In every war, information is a weapon. In a "war against terrorism", where the adversary wears no uniform and hides among the civilian population, information can matter even more. But does that mean that torture can sometimes be justified to extract information in such extreme situations? Using the utilitarianism theory, torture can be and is morally justified in some extreme cases, however, torture ought not to be legalized or otherwise institutionalized outside these extreme cases. Before proceeding to the question of the moral justifiability of torture and understanding of what the Utilitarianism Theory is, what it means for something to be morally justified, what torture is and when it is used and what are situations where torture is morally justified is needed.
The utilitarianism theory is an ethical doctrine that virtue is based on utility (Utility is defined in various ways, including as pleasure, economic well-being and the lack of suffering) and that conduct should be directed toward promoting the greatest happiness of the greatest number of persons. Utilitarianism is also a form of consequentialism, which implies that the "end justifies the means". This view can be contrasted or combined with seeing intentions, virtues or the compliance with rules as ethically important. Many forms of utilitarianism have been put forth and debated since times of ancient philosophy however the more modern and well known theory is most often associated with the British philosopher John Stuart Mill (1806- 1873) who developed the theory from a plain hedonistic version put forward by his mentor Jeremy Bentham (1748- 1832). .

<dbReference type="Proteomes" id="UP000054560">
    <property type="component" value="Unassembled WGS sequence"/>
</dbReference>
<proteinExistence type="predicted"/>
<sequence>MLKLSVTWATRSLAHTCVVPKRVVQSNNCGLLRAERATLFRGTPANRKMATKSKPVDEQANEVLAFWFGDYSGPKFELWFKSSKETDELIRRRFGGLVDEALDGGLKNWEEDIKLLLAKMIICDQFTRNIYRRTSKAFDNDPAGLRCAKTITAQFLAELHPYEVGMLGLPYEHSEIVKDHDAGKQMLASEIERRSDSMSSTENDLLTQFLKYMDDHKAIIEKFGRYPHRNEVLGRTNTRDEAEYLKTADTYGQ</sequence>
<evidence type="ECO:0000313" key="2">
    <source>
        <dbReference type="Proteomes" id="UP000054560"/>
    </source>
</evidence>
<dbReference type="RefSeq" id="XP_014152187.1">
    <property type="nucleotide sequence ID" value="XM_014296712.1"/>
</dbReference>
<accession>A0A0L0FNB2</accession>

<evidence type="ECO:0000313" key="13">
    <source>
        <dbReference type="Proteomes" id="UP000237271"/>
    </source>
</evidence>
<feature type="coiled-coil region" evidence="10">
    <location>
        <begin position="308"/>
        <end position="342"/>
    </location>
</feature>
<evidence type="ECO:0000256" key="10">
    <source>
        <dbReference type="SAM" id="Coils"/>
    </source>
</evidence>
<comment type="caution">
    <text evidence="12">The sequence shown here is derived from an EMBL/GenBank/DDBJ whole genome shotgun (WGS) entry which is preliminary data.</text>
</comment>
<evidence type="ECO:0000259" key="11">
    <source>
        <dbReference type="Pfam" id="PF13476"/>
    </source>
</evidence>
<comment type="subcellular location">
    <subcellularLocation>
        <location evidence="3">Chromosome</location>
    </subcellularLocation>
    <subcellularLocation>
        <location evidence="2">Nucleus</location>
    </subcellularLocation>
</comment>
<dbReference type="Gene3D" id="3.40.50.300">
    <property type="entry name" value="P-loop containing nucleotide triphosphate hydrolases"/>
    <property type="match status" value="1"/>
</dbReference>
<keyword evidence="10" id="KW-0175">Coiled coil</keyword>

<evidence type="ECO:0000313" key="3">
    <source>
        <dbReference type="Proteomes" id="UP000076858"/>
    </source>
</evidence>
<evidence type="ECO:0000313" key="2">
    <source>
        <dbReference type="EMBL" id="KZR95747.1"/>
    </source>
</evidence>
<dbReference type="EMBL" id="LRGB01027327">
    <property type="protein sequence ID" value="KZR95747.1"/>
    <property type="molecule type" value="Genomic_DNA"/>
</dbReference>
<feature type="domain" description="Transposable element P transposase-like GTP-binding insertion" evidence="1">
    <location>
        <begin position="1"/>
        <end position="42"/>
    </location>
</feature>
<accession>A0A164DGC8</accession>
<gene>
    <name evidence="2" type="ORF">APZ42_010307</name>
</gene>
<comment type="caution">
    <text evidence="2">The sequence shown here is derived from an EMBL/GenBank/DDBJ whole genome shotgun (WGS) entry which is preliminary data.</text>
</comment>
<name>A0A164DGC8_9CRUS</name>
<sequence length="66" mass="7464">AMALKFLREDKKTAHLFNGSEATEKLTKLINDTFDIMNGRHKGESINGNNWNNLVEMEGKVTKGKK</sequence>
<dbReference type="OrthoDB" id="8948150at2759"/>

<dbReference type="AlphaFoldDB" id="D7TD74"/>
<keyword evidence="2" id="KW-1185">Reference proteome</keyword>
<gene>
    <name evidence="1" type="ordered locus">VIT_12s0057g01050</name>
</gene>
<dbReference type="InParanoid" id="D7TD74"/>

A major part of utilitarianism theory is that something is virtuous and/or morally right/ justified, as long as it is directed towards promoting the greatest happiness of the greatest number of persons. If the objective is good or allows the greatest happiness of the greatest number of people, then it does not matter if the way to achieve it is bad or wrong or evil; therefore the ends justifies the means.